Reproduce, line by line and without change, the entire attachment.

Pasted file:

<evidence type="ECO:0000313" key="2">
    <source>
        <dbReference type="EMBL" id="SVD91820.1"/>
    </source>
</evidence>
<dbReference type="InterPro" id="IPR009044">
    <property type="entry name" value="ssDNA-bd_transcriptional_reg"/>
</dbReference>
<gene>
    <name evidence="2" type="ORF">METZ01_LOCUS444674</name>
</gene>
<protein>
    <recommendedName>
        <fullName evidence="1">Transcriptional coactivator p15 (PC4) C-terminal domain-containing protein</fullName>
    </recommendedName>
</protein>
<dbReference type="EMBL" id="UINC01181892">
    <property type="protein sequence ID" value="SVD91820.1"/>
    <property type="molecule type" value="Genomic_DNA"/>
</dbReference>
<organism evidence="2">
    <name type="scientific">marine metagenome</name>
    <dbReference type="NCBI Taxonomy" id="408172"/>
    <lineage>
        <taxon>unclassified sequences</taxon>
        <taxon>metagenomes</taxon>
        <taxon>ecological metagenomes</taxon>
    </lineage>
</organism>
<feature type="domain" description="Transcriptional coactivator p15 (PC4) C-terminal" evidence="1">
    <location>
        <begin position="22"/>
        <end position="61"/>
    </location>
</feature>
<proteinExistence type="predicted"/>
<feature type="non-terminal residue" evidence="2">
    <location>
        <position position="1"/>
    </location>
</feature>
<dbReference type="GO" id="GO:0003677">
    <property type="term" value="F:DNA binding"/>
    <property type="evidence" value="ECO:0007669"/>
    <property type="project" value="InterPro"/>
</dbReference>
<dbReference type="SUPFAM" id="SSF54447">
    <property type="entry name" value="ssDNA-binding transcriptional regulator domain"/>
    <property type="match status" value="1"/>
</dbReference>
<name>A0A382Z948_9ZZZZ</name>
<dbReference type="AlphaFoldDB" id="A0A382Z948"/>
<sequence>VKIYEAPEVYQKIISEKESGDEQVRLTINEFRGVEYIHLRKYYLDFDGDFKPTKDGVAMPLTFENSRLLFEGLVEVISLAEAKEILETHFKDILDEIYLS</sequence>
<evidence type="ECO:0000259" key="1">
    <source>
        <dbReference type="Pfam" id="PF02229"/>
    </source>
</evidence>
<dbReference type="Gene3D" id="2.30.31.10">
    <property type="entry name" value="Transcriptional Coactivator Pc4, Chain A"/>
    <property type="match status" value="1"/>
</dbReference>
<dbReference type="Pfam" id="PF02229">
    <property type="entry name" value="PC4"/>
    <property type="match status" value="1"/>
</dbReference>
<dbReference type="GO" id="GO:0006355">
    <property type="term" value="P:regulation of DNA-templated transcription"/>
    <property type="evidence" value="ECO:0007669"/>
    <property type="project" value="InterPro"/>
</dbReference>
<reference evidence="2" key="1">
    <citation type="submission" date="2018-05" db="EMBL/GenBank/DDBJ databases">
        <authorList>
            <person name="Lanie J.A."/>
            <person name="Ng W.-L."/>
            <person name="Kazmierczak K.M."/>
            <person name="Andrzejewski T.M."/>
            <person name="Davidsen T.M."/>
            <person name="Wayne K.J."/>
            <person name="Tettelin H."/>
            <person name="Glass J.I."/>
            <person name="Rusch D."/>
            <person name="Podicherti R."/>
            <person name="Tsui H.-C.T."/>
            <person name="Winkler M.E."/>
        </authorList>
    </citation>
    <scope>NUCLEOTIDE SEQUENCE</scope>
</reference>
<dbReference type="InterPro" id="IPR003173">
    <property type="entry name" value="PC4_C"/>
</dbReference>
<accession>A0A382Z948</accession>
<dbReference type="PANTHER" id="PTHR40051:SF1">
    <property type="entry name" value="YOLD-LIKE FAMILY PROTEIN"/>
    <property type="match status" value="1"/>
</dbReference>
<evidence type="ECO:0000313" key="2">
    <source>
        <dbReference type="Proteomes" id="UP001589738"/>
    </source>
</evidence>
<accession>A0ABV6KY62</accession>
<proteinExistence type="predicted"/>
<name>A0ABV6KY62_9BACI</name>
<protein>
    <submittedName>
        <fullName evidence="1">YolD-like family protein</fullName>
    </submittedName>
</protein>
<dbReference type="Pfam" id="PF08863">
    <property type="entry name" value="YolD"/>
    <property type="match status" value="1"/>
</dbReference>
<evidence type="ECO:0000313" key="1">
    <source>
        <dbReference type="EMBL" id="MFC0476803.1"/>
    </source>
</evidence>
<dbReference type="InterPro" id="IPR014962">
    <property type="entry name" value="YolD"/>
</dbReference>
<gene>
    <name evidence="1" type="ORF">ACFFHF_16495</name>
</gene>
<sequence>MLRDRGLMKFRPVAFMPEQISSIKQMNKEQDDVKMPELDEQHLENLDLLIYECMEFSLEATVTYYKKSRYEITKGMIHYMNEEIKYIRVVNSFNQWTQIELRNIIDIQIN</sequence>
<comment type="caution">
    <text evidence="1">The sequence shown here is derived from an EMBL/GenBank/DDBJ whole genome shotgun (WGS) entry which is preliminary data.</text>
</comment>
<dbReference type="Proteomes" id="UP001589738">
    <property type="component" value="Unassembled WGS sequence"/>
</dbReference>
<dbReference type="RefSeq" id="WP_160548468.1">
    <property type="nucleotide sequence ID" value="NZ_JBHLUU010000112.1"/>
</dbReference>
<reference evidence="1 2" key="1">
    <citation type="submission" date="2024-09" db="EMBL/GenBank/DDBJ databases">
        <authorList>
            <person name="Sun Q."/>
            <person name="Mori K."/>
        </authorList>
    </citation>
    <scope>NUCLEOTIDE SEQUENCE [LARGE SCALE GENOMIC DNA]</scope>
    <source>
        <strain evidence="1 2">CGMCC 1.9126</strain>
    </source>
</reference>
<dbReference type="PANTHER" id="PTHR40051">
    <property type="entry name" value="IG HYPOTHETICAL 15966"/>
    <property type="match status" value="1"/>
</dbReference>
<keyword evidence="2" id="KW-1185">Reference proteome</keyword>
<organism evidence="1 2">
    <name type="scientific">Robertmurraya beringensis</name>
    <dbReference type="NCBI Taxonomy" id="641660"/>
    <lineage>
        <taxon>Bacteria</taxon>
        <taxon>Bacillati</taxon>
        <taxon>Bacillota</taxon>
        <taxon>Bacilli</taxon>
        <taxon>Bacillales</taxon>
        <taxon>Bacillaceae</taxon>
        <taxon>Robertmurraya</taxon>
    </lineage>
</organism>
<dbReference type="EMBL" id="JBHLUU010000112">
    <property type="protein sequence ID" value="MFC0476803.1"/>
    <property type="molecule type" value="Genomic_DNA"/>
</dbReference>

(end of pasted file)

<evidence type="ECO:0000313" key="2">
    <source>
        <dbReference type="EMBL" id="SVD91820.1"/>
    </source>
</evidence>
<dbReference type="InterPro" id="IPR009044">
    <property type="entry name" value="ssDNA-bd_transcriptional_reg"/>
</dbReference>
<gene>
    <name evidence="2" type="ORF">METZ01_LOCUS444674</name>
</gene>
<protein>
    <recommendedName>
        <fullName evidence="1">Transcriptional coactivator p15 (PC4) C-terminal domain-containing protein</fullName>
    </recommendedName>
</protein>
<dbReference type="EMBL" id="UINC01181892">
    <property type="protein sequence ID" value="SVD91820.1"/>
    <property type="molecule type" value="Genomic_DNA"/>
</dbReference>
<organism evidence="2">
    <name type="scientific">marine metagenome</name>
    <dbReference type="NCBI Taxonomy" id="408172"/>
    <lineage>
        <taxon>unclassified sequences</taxon>
        <taxon>metagenomes</taxon>
        <taxon>ecological metagenomes</taxon>
    </lineage>
</organism>
<feature type="domain" description="Transcriptional coactivator p15 (PC4) C-terminal" evidence="1">
    <location>
        <begin position="22"/>
        <end position="61"/>
    </location>
</feature>
<proteinExistence type="predicted"/>
<feature type="non-terminal residue" evidence="2">
    <location>
        <position position="1"/>
    </location>
</feature>
<dbReference type="GO" id="GO:0003677">
    <property type="term" value="F:DNA binding"/>
    <property type="evidence" value="ECO:0007669"/>
    <property type="project" value="InterPro"/>
</dbReference>
<dbReference type="SUPFAM" id="SSF54447">
    <property type="entry name" value="ssDNA-binding transcriptional regulator domain"/>
    <property type="match status" value="1"/>
</dbReference>
<name>A0A382Z948_9ZZZZ</name>
<dbReference type="AlphaFoldDB" id="A0A382Z948"/>
<sequence>VKIYEAPEVYQKIISEKESGDEQVRLTINEFRGVEYIHLRKYYLDFDGDFKPTKDGVAMPLTFENSRLLFEGLVEVISLAEAKEILETHFKDILDEIYLS</sequence>
<evidence type="ECO:0000259" key="1">
    <source>
        <dbReference type="Pfam" id="PF02229"/>
    </source>
</evidence>
<dbReference type="Gene3D" id="2.30.31.10">
    <property type="entry name" value="Transcriptional Coactivator Pc4, Chain A"/>
    <property type="match status" value="1"/>
</dbReference>
<dbReference type="Pfam" id="PF02229">
    <property type="entry name" value="PC4"/>
    <property type="match status" value="1"/>
</dbReference>
<dbReference type="GO" id="GO:0006355">
    <property type="term" value="P:regulation of DNA-templated transcription"/>
    <property type="evidence" value="ECO:0007669"/>
    <property type="project" value="InterPro"/>
</dbReference>
<reference evidence="2" key="1">
    <citation type="submission" date="2018-05" db="EMBL/GenBank/DDBJ databases">
        <authorList>
            <person name="Lanie J.A."/>
            <person name="Ng W.-L."/>
            <person name="Kazmierczak K.M."/>
            <person name="Andrzejewski T.M."/>
            <person name="Davidsen T.M."/>
            <person name="Wayne K.J."/>
            <person name="Tettelin H."/>
            <person name="Glass J.I."/>
            <person name="Rusch D."/>
            <person name="Podicherti R."/>
            <person name="Tsui H.-C.T."/>
            <person name="Winkler M.E."/>
        </authorList>
    </citation>
    <scope>NUCLEOTIDE SEQUENCE</scope>
</reference>
<dbReference type="InterPro" id="IPR003173">
    <property type="entry name" value="PC4_C"/>
</dbReference>
<accession>A0A382Z948</accession>
<dbReference type="PANTHER" id="PTHR40051:SF1">
    <property type="entry name" value="YOLD-LIKE FAMILY PROTEIN"/>
    <property type="match status" value="1"/>
</dbReference>
<evidence type="ECO:0000313" key="2">
    <source>
        <dbReference type="Proteomes" id="UP001589738"/>
    </source>
</evidence>
<accession>A0ABV6KY62</accession>
<proteinExistence type="predicted"/>
<name>A0ABV6KY62_9BACI</name>
<protein>
    <submittedName>
        <fullName evidence="1">YolD-like family protein</fullName>
    </submittedName>
</protein>
<dbReference type="Pfam" id="PF08863">
    <property type="entry name" value="YolD"/>
    <property type="match status" value="1"/>
</dbReference>
<evidence type="ECO:0000313" key="1">
    <source>
        <dbReference type="EMBL" id="MFC0476803.1"/>
    </source>
</evidence>
<dbReference type="InterPro" id="IPR014962">
    <property type="entry name" value="YolD"/>
</dbReference>
<gene>
    <name evidence="1" type="ORF">ACFFHF_16495</name>
</gene>
<sequence>MLRDRGLMKFRPVAFMPEQISSIKQMNKEQDDVKMPELDEQHLENLDLLIYECMEFSLEATVTYYKKSRYEITKGMIHYMNEEIKYIRVVNSFNQWTQIELRNIIDIQIN</sequence>
<comment type="caution">
    <text evidence="1">The sequence shown here is derived from an EMBL/GenBank/DDBJ whole genome shotgun (WGS) entry which is preliminary data.</text>
</comment>
<dbReference type="Proteomes" id="UP001589738">
    <property type="component" value="Unassembled WGS sequence"/>
</dbReference>
<dbReference type="RefSeq" id="WP_160548468.1">
    <property type="nucleotide sequence ID" value="NZ_JBHLUU010000112.1"/>
</dbReference>
<reference evidence="1 2" key="1">
    <citation type="submission" date="2024-09" db="EMBL/GenBank/DDBJ databases">
        <authorList>
            <person name="Sun Q."/>
            <person name="Mori K."/>
        </authorList>
    </citation>
    <scope>NUCLEOTIDE SEQUENCE [LARGE SCALE GENOMIC DNA]</scope>
    <source>
        <strain evidence="1 2">CGMCC 1.9126</strain>
    </source>
</reference>
<dbReference type="PANTHER" id="PTHR40051">
    <property type="entry name" value="IG HYPOTHETICAL 15966"/>
    <property type="match status" value="1"/>
</dbReference>
<keyword evidence="2" id="KW-1185">Reference proteome</keyword>
<organism evidence="1 2">
    <name type="scientific">Robertmurraya beringensis</name>
    <dbReference type="NCBI Taxonomy" id="641660"/>
    <lineage>
        <taxon>Bacteria</taxon>
        <taxon>Bacillati</taxon>
        <taxon>Bacillota</taxon>
        <taxon>Bacilli</taxon>
        <taxon>Bacillales</taxon>
        <taxon>Bacillaceae</taxon>
        <taxon>Robertmurraya</taxon>
    </lineage>
</organism>
<dbReference type="EMBL" id="JBHLUU010000112">
    <property type="protein sequence ID" value="MFC0476803.1"/>
    <property type="molecule type" value="Genomic_DNA"/>
</dbReference>